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Cultural EvolutionSociety, Technology, Language, and Religion$
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Peter J. Richerson and Morton H. Christiansen

Print publication date: 2013

Print ISBN-13: 9780262019750

Published to MIT Press Scholarship Online: May 2015

DOI: 10.7551/mitpress/9780262019750.001.0001

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PRINTED FROM MIT PRESS SCHOLARSHIP ONLINE (www.mitpress.universitypressscholarship.com). (c) Copyright The MIT Press, 2021. All Rights Reserved. An individual user may print out a PDF of a single chapter of a monograph in MITSO for personal use.date: 28 November 2021

Zoon Politicon

Zoon Politicon

The Evolutionary Roots of Human Sociopolitical Systems

Chapter:
(p.25) 2 Zoon Politicon
Source:
Cultural Evolution
Author(s):

Herbert Gintis

Carel van Schaik

Publisher:
The MIT Press
DOI:10.7551/mitpress/9780262019750.003.0002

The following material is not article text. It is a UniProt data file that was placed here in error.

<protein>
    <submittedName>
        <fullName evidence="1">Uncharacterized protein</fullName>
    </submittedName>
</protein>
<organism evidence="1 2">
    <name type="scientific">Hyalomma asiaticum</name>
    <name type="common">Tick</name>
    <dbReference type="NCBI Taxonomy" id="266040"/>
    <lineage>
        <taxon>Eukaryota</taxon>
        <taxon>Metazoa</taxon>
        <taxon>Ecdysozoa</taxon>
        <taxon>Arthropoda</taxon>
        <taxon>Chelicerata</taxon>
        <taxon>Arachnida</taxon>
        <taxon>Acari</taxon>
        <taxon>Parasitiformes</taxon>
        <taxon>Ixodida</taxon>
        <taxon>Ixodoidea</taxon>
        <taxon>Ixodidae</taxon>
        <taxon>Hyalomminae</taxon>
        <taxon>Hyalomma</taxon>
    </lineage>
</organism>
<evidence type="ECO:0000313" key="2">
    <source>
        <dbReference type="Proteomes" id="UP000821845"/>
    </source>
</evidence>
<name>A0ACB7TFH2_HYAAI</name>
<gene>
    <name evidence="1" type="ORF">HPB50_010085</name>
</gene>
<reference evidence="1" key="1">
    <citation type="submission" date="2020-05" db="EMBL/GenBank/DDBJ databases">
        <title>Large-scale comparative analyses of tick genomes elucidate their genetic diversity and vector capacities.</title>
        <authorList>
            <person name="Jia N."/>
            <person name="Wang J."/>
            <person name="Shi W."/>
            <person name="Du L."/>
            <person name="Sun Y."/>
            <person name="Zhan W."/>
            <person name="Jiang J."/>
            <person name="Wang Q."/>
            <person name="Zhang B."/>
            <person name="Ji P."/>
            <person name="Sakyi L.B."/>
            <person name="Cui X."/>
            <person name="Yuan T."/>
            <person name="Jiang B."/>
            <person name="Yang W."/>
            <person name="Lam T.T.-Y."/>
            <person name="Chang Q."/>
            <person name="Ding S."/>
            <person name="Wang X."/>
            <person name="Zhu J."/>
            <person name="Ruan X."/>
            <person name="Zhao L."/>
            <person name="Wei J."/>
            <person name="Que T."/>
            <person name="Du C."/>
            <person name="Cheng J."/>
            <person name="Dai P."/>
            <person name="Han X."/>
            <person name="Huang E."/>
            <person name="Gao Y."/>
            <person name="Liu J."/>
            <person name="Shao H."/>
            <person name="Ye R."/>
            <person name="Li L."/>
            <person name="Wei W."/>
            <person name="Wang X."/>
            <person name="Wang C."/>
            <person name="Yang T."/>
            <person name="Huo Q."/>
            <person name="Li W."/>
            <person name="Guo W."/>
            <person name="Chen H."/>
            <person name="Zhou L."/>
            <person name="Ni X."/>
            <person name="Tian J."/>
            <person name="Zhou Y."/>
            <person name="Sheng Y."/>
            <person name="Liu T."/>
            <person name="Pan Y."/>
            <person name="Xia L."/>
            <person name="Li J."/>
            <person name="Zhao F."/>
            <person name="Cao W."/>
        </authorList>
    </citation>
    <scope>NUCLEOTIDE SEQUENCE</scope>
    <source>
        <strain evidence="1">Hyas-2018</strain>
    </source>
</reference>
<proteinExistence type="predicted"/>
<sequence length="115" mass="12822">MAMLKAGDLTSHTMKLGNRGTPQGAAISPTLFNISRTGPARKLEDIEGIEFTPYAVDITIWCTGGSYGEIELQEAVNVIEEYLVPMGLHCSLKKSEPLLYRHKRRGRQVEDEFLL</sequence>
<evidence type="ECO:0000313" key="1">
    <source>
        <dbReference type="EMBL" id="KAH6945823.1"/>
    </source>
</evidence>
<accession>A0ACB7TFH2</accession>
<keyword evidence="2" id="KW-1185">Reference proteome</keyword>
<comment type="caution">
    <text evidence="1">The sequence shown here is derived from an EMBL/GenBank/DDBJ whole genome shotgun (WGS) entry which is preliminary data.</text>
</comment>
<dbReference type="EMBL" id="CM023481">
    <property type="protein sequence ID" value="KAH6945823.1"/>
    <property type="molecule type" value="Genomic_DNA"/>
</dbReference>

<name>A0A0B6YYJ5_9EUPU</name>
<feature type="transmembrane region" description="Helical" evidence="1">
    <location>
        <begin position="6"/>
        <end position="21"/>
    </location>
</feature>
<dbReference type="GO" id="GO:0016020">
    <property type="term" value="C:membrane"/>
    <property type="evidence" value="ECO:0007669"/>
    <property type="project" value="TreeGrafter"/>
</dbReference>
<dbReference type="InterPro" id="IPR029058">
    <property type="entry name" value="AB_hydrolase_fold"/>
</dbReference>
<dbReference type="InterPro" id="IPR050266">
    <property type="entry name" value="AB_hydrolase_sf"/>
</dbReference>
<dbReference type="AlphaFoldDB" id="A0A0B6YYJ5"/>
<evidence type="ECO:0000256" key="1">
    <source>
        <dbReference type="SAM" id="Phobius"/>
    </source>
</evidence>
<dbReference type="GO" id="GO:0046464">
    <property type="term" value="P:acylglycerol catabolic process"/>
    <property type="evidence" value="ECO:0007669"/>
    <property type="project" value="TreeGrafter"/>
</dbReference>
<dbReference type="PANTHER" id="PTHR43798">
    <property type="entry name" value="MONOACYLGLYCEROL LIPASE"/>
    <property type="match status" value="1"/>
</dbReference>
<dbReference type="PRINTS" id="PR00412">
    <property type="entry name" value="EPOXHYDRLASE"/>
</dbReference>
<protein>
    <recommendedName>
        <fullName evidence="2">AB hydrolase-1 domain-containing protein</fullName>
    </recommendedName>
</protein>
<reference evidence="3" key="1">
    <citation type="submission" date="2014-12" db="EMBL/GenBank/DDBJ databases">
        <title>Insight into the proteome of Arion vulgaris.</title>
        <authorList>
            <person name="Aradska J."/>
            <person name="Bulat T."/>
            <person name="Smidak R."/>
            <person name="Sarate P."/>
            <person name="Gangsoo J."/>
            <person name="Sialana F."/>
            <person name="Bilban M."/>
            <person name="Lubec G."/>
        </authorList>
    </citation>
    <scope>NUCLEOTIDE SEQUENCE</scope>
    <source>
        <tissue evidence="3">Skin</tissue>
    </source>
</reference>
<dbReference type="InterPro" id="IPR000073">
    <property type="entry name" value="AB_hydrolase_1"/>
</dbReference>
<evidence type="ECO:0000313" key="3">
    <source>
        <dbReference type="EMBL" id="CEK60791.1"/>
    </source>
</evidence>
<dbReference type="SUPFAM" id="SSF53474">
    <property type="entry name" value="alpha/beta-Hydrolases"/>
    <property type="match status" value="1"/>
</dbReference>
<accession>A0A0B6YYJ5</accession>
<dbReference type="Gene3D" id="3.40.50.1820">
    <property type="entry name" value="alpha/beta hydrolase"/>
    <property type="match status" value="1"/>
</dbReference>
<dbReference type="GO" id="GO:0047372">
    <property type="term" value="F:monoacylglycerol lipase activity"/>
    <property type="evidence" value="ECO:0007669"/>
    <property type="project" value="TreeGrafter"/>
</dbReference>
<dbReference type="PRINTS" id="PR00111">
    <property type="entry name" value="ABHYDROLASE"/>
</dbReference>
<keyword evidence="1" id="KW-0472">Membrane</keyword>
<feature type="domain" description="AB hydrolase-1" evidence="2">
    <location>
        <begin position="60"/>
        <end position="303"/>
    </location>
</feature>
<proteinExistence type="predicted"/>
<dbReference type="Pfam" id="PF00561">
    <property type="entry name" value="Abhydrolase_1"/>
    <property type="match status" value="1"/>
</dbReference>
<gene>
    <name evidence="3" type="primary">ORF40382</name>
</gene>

Our primate ancestors evolved a complex sociopolitical order based on a social dominance hierarchy in multi-male/multi-female groups. The emergence of bipedalism and cooperative breeding in the hominin line, together with environmental developments which made a diet of meat from large animals fitness enhancing, as well as cultural innovation in the form of fire and cooking, created a niche for hominins in which there was a high return to coordinated, cooperative scavenging or hunting of large mammals. This, in turn, led to the use of stones and spears as lethal weapons. The availability of lethal weapons in early hominin society undermined the standard social dominance hierarchy of multi-male/multi-female primates. The successful sociopolitical structure that replaced the ancestral social dominance hierarchy was a political system in which success depended on the ability of leaders to persuade and motivate. This system persisted until cultural changes in the Holocene fostered the accumulation of material wealth, through which it became possible once again to sustain a social dominance hierarchy, because elites could now surround themselves with male relatives and paid protectors. This scenario suggests that humans are predisposed to seek dominance when this is not excessively costly, but also to form coalitions to depose pretenders to power. Published in the Strungmann Forum Reports Series.

Keywords:   Bipedalism, cooperative breeding, cooperative scavenging, social dominance hierarchy, early hominin society

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